Photo: TheGiantVermin via Flickr
General Motors’ decision yesterday to pull its $10 million Facebook ad budget set of a firestorm reaction ahead of the social network’s IPO, expected Friday. Many have taken the move as a sign that Facebook’s ad offering may not be as robust as the company would like it to be.
But in the cold light of Wednesday morning, some are pointing out that this may say more about GM than Facebook. One person, for instance, told us that GM’s Facebook strategy was “mental.”
This article is based on conversations with several sources familiar with Facebook’s ad business. Because these executives do not want to ruin their relationships with Facebook management, and because Facebook is in a pre-IPO silent period which restricts what it can say about its finances, we can’t identify some of our sources.
Facebook has said nothing publicly. Most employees probably shrugged at the news—the company takes in $1 billion per quarter in ads, after all, so GM’s money isn’t material to the company’s finances. But we understand that some executives on the ad sales side of the company are furious that GM decided to air its dirty laundry in public right in front of the IPO, especially at a time when Facebook itself is restricted from telling its side of the story. (GM denied to Forbes that it planned the timing of the story’s release.)
There is also frustration that the Wall Street Journal failed to mention in its story that General Motors chief marketing officer Joel Ewanick has overseen a dramatic overhaul of all GM’s advertising and marketing services agencies, with an eye to saving money. He recently consolidated $5 billion in global spending at Goodby, Silverstein & Partners, McCann Erickson and Carat.
In that context, cutting back on Facebook looks less like a rejection and more like part of a process that’s been going on across the board at GM for a while.
The New Guy In Town
Then, of course, there’s Joel Ewanick himself (pictured), who frequently talks to the media.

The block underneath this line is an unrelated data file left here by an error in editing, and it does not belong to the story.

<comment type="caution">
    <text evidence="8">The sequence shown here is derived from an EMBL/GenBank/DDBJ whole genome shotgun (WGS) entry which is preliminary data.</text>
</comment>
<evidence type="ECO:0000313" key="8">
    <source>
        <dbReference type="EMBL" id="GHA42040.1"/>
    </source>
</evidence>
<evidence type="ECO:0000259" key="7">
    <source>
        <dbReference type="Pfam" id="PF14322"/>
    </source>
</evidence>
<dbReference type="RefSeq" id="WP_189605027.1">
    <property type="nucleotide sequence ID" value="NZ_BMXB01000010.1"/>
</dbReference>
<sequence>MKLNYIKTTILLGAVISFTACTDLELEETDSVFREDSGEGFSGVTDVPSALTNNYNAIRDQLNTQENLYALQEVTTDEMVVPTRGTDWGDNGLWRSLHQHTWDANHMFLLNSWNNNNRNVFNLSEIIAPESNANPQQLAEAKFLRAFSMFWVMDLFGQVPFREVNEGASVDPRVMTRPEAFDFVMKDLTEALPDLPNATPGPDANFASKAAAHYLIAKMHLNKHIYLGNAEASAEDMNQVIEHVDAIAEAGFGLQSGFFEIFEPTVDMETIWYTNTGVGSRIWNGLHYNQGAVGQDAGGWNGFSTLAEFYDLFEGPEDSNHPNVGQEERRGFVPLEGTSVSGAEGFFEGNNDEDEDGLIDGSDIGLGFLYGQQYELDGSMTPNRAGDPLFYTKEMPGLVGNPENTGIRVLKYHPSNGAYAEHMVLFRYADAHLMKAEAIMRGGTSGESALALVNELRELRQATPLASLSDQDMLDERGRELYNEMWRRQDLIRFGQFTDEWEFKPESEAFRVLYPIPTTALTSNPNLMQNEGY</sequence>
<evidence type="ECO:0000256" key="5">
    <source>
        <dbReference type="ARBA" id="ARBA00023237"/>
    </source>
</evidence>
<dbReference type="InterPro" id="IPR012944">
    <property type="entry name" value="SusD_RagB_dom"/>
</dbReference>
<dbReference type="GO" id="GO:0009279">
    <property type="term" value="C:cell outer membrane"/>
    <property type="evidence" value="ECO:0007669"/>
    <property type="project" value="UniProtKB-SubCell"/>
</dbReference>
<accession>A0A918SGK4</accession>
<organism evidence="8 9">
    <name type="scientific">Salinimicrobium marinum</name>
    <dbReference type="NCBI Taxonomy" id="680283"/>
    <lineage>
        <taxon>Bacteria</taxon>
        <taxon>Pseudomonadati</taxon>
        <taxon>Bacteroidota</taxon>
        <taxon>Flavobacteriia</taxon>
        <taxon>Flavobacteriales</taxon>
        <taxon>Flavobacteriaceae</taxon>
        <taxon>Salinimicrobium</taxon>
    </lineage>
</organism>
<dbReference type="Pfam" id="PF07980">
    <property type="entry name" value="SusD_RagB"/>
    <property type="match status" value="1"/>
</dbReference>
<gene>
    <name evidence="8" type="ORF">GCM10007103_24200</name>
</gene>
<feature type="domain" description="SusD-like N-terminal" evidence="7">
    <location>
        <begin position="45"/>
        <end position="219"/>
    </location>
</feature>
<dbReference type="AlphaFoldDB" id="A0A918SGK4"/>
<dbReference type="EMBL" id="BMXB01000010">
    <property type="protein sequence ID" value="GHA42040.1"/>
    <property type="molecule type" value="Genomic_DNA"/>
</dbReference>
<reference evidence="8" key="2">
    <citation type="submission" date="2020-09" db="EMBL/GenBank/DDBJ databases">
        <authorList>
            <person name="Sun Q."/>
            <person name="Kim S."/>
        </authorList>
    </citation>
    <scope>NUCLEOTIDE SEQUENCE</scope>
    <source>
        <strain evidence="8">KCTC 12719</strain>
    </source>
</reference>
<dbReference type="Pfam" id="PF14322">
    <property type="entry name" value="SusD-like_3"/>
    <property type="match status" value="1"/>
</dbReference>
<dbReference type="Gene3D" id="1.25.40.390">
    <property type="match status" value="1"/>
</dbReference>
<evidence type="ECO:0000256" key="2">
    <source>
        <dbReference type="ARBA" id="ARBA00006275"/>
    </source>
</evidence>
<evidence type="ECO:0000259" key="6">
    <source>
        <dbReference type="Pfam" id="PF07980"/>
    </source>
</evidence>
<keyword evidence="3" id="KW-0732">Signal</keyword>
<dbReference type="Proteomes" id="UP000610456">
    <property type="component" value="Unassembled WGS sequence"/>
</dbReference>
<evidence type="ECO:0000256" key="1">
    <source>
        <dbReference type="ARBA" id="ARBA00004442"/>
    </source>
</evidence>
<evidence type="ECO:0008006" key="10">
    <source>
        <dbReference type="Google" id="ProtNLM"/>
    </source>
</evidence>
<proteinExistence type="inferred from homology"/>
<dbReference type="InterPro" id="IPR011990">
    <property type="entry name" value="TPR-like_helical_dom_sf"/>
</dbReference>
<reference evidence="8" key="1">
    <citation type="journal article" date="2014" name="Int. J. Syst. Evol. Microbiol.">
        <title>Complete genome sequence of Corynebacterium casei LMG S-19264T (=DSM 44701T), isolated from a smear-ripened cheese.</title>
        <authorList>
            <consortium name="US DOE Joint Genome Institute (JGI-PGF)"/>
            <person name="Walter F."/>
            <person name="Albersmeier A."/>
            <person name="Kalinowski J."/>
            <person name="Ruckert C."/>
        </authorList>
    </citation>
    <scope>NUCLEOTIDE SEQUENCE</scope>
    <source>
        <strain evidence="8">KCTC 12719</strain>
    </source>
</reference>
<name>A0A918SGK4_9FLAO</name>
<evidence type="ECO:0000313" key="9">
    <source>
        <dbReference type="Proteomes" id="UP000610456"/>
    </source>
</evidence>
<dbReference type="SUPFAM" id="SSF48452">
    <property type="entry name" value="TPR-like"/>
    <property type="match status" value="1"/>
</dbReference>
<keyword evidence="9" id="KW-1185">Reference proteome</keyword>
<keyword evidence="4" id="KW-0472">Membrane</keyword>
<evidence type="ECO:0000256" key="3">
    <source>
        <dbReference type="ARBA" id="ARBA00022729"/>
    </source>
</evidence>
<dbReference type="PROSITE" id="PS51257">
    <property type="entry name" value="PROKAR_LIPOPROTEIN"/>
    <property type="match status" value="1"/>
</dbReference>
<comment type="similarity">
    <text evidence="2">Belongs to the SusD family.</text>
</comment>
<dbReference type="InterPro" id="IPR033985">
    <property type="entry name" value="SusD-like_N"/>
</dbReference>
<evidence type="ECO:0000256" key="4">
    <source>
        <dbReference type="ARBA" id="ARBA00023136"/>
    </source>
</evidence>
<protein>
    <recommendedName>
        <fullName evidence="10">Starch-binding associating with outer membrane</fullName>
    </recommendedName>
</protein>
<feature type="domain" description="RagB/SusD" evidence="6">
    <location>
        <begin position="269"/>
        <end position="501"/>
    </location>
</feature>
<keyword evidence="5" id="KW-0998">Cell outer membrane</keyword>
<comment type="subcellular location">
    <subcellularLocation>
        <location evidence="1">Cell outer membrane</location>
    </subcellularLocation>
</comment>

For instance, when he was trying to figure out who should get GM’s global ad business last year, and who should be fired, he told Ad Age, “I went to bed last night, and changed my mind“—a remark that belied the seriousness of the sums of money at stake.
Although Ewanick was quoted in the Journal story, the killer sentence—that “Mr. Ewanick, met with Facebook managers to address concerns about the site’s effectiveness and left unconvinced advertising on the website made sense”—was attributed only to “people familiar with GM’s thinking.”Who could that be? (GM declined to make Ewanick available for comment.)
‘That is mental!’
And then there’s the whole question of GM’s Facebook strategy itself. GM was spending $30 million on creative and asset creation, and $10 million paying for media on Facebook. In other words, the vast majority of GM’s Facebook money was “non-working spend,” industry jargon for money spent on stuff consumers don’t see.
“That is mental!” one source says. “We recommend 15 – 25 per cent on content, not 75 per cent.”
Usually, sources say, advertisers start by keeping it simple on Facebook. Create a Brand Page. Gather some Likes and Fans. Interact with your core consumer base. All these things can be done for free. Only after that, when a marketer has gotten their basic social media skills down, should companies start spending money for greater exposure.
The $30 million budget implies that GM was attempting to execute that process backwards—spending heavily on fancy bells and whistles from the get-go—and thus it is not surprising it didn’t work as planned.
What GM is doing wrong on Facebook
Jan Rezab, CEO of social media marketing measurement agency Social Bakers, analysed GM’s Facebook page and concluded that the car company was in fact going about it all wrong. He said:
“You are creating posts during the work week—understandably so, but guess what? The majority of your fans are liking your page (become new fans) on Sunday. … For the past month, 4/14 – 5/14, on just Sundays, 2034 people became fans [of GM]. Contrast that to the number of people becoming fans on a Thursday (smallest number of people becoming fans)—there is a whooping 36% increase on Sundays.
Worse, Rezab says, “GM currently responds to only 27% of questions from fans (based on data from April 14 – May 14). Also the average response time is 4 hr. and 6 mins.”
Lastly, a bunch of people noted that GM’s decision is probably temporary. Facebook has an audience of 800 million-plus users. How long can GM give Ford, Chrysler and Toyota an unopposed ride there? One exec told us he believed GM would be back as soon as it figures out its strategy. “My guess is that GM will dial up ad spend again once they better understand engagement within their page content and what content is relevant to amplify.”
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